The Physics of a Trucking Accident—and Why It’s Important
April 15, 2020 @ 9:41 am
As lawyers who specialize in trucking accidents, we know that highway safety depends on each driver’s ability to share the road with others responsibly. For regular drivers, navigating from one destination to another is often a simple task. For the drivers of commercial tractor trailers, however, highway safety can become frighteningly complex.
All of the bad habits, aggressive driving and quick maneuvers that car drivers take for granted can easily result in someone getting injured in a trucking accident—and it isn’t always the truck driver’s fault. In fact, American Trucking Association’s reports indicate that “81 percent of the time, car drivers were assigned at fault.” After all, when it comes to accidents involving big rig trucks, the physics involved can be unforgiving.
The Physics of a Trucking Accident
On our roads and highways, tractor trailers—also known as semis, semi trucks, big rigs or eighteen wheelers—are a fact of life. According to the ATA, at least 3.8 million commercial drivers delivered about 11.5 billion tons of freight in 2018 alone, and they have to do it using the same roads that the rest of us do.
However, the physical properties of their vehicles and their operating parameters are quite different from those of us driving an average passenger vehicle:
- Big trucks weigh more than cars. A Ford Explorer, for example, weighs around 4,700 pounds while a compact car like a Hyundai Accent is more like 2,500 pounds. Meanwhile, just the engine in a rig truck can easily weigh 3,000 pounds, and together, a tractor, trailer and its full load can total as much as 80,000 pounds—sometimes more if permitted for it.Because of their mass—their weight and size—trucks are much harder to stop, and when they can’t stop and do hit something, that extra mass and momentum carry extra force. They hit hard—80,000 pounds’ worth of hard. That’s 40 tons hitting at highway speed.
- Big trucks are longer than cars. While that Ford Explorer is about 16½ feet long and the Hyundai is just 14, a tractor and trailer together measure about 65 feet. In Louisiana, the trailer alone may be 59½ feet long.This extra length means they need more room for even the most basic maneuvers. A simple lane change isn’t that simple, and a swerve of the wheel to compensate for another driver’s cut-in can result in a trailer that pivots and jack-knifes. Even making a turn in a big truck takes more power to get the weight of the rig moving and more area to make the turn. As a car driver, cutting into an inside lane while a big truck is turning puts you in immediate danger.
- Big trucks have a larger, higher profile. In Louisiana, tractor trailers can be 13 ½ to 14 feet high, well over double the height of Ford Explorer.That extra-high profile makes them more vulnerable to wind and tipping—especially when they’re traveling empty or lightly loaded. A gust or even the uplift of air on an overpass can catch a trailer. Having to make an abrupt steering adjustment because of something reckless that a car driver does can initiate a string of reactions that can ripple, twist and lift the entire 14-foot-high length of a truck.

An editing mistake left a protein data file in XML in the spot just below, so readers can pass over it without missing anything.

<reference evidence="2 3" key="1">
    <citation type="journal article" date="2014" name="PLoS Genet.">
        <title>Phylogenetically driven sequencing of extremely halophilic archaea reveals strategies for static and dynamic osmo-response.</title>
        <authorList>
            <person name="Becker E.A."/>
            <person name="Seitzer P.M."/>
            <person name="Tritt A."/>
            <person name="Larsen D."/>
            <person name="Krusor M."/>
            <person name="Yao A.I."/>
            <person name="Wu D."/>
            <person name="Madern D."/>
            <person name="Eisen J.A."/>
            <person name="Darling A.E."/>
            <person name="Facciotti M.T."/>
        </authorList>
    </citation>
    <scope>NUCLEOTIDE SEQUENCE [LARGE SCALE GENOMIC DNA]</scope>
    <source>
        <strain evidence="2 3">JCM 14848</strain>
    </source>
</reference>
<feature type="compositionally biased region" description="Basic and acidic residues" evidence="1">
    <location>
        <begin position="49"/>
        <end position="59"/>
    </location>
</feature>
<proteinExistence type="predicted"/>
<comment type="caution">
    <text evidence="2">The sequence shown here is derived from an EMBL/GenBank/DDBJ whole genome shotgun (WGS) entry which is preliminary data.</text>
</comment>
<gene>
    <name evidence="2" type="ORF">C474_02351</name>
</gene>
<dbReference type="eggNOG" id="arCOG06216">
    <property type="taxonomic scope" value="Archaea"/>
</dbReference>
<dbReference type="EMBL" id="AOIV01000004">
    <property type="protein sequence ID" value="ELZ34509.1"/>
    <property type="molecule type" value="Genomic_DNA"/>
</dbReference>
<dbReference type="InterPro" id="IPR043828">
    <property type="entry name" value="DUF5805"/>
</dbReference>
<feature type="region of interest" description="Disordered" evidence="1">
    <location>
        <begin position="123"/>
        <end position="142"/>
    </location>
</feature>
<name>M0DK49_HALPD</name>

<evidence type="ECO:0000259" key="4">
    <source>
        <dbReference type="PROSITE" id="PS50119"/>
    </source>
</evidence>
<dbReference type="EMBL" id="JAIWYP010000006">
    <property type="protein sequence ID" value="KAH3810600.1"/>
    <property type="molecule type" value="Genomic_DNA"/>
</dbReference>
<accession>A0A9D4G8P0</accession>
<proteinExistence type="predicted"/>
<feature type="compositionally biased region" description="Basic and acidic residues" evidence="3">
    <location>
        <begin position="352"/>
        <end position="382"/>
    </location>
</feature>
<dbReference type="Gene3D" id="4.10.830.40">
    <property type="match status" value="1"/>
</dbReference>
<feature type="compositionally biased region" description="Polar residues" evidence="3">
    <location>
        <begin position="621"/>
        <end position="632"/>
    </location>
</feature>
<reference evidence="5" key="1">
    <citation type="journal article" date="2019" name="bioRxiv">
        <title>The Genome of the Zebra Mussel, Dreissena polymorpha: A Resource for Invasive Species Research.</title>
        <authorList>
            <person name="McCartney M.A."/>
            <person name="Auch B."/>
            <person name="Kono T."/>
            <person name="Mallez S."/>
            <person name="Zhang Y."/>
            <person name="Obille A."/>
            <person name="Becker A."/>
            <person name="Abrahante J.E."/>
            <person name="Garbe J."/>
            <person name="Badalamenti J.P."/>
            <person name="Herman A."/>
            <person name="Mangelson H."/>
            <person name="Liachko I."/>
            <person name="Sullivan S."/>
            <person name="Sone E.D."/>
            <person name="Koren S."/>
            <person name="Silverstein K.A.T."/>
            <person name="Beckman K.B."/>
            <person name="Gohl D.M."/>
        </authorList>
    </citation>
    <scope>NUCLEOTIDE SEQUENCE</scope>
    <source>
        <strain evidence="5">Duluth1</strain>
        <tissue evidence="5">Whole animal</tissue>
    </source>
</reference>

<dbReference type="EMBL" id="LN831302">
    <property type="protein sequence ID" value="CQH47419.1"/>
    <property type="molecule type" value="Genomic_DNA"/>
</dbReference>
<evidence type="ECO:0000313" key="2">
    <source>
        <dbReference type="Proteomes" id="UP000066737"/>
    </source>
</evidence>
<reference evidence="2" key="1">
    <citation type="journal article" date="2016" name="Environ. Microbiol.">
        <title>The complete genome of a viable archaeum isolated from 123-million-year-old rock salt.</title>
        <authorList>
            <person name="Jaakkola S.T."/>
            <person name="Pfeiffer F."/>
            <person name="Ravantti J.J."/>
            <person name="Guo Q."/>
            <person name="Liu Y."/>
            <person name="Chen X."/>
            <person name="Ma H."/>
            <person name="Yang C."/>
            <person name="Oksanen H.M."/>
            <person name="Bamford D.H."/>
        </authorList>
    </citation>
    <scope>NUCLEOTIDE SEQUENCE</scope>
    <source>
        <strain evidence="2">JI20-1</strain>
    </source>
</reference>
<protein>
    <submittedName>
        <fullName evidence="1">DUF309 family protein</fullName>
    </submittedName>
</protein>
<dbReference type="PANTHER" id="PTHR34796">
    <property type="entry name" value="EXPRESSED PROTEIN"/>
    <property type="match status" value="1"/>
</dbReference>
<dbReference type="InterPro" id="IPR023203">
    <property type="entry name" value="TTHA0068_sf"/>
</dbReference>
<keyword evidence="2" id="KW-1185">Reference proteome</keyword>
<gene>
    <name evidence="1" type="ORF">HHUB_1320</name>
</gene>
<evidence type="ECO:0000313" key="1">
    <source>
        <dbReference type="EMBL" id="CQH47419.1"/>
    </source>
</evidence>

With these in mind, it’s easy to see why trucking accidents are so dangerous. When a truck jack-knifes, it means that the trailer is moving faster—and often in a different direction—than the tractor. It can swing, skid, turn, twist, fold, flip or even go airborne—all the while taking the tractor and anything or anyone in its path with it. This force may even release the secured load, further adding to the danger.
Drivers Injured in a Trucking Accident
Trucking accidents caused by car drivers happen every day. They happen when car drivers think that they can simply slip in front of a big rig to make the exit they nearly missed or pass another vehicle. They happen when car drivers hang in the left lane in the truck driver’s blind spot because they’re actually afraid to pass. They happen when car drivers panic because they’re surrounded by semis front, side and back and abruptly cut lanes without signaling or ride the brakes to compensate. They happen because car drivers simply fail to recognize that a big rig is not a light passenger vehicle.
Keeping our Louisiana roads safe is everyone’s responsibility—not just truck drivers’. When you drive, give 18-wheelers the respect that they deserve and the space that they need to drive safely.
If you’d like to learn more about the laws governing trucking accidents, you can learn more about our experience in trucking accident law or contact us online, or call us at 1-800-356-6776 to schedule your free consultation. Injuries from a truck accident can be devastating. It’s up to all of us to make the roads safe for everyone.